I was in the sixth grade, existing in that cruel, pre-adolescent middle school space the first time I read “Tuck Everlasting.” The young adult novel was required reading in English class, and once we’d finished Gary Paulson’s “Hatchet,” Natalie Babbitt’s novel was passed around. The binding of the book on reception was anything but captivating, depicting a barn-red home against a yellow backdrop. When I started the novel, I remember thinking to myself that the days of good school books were effectively over.

Of course, I was wrong.

“Tuck” is a poster of the liturature of my youth because it made me cry. Up until the brutal, disconsolate ending of the book — a plot finale experienced readers of literature may predict, but one wholly unexpected by kids reading along with their teacher — I had limited most of my reading to adventure fiction. I had experienced nothing like the authentic and harsh reality of “Tuck.” The story, through all of its magic and peril, offered a redeeming hope: The main character, Winnie, would wait for one of the Tucks, Jesse, by drinking from the spring that offers eternal life and therefore living until his return — or so it appears. Instead, the Tucks return to Winnie’s town decades later to find her grave. She neglected to drink the water and await true love. And so the book ends.

How, I wondered, could someone offer such a wonderful tonic of love and language and then rip its very roots from readers? And why?

These questions are what make Babbitt’s novel wonderful. There’s a certain air of originality about “Tuck Everlasting.” Halfway between a razor thin Oates story and a picture book for children, it serves as a fertile middle ground for a young reader’s first foray into literature.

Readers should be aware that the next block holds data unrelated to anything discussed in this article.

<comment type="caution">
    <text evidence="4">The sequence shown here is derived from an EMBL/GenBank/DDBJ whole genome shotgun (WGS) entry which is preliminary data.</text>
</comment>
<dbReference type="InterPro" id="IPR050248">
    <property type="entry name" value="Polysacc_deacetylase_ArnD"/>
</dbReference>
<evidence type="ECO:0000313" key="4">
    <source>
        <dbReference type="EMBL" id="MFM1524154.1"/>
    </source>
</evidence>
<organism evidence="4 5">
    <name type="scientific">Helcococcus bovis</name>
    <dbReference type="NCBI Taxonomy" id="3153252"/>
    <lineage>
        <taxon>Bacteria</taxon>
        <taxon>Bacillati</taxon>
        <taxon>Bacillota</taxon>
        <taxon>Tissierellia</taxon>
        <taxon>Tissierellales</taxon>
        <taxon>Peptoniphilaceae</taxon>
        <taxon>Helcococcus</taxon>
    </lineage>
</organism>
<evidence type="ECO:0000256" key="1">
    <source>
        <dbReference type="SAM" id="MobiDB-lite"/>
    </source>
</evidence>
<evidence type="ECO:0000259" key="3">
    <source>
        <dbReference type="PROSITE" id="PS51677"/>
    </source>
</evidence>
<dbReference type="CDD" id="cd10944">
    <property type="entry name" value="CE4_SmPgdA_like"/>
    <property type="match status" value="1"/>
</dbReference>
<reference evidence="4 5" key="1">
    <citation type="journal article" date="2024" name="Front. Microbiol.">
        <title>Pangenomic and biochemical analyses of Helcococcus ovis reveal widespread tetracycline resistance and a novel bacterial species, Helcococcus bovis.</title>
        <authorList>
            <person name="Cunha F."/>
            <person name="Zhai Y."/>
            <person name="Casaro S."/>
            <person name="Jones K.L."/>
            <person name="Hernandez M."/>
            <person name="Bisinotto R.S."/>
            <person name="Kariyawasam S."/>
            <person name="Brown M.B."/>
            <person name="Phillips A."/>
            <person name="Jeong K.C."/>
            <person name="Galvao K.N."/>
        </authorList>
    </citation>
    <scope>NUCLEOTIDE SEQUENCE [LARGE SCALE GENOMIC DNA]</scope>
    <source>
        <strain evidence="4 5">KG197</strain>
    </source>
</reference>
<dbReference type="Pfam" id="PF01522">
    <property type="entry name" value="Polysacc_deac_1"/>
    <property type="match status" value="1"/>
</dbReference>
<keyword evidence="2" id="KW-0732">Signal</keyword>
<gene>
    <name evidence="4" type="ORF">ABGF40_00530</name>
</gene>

Babbitt maintains a fiction that borders on mysticism: a fountain of youth, preteen angst, immortality and love at first sight. Simultaneously, “Tuck” breaks from the expected young adult mysticism like that in, say, “Percy Jackson,” in order to offer themes of contemporary literary fiction. Most notably, death is a passive event in “Tuck,” not some description to foment the intrigue of plot. Readers, largely for the first time, are extended a depiction of human mortality removed from swords and spells, one that echoes the genuine weight of death on those outlasting the deceased.

Be careful what you wish for, the Tucks thus seem to urge. An ending should be embraced, not shied away from. To an extent, rebellion is healthy. Reading in sixth grade, I was thrust into this space of reality. Shock was to be expected.

Babbitt crafts her work so well to the point that it isn’t the Tucks’ immortality that removes the tale from reality, but the distant history in which it takes place. Because the event is placed in the past, the occultism of the Tucks maintains a taste of adventurous superstition that feels somewhat out of reach to readers. This detached setting is balanced with themes that are unsparingly authentic to young readers, making for a work that is fictitious and intriguing while still echoing truth.

Between these exclamations of truths, Babbitt takes opportunity to insert rich imagery, especially descriptions of the environment that the unsure Winnie is placed into. The backdrop of a scorching August dares to give a glance into a setting that holds for more than just a purpose of plot-forwarding scenarios. “It is curiously silent, too, with blank white dawns and glaring noons, and sunsets smeared with too much color,” Babbitt writes. “These are strange and breathless days.” It’s layered and coherent without being overly verbose — elevating “Tuck” high enough for readers to marvel.

“Tuck Everlasting” was my vehicle into contemporary, mature fiction. The book chops off a slice of childhood that we have all felt at one moment or another: one of familial dissatisfaction, isolation or a seeming blank-slate identity crisis. Inserted into the supernatural yet frank world of the Tucks and their yearning for genuine life, Babbitt reveals to young readers an opening onto a path of literary fiction. And immersed in the wonderful, aching world of “Tuck,” we have no choice but to follow into the wood.

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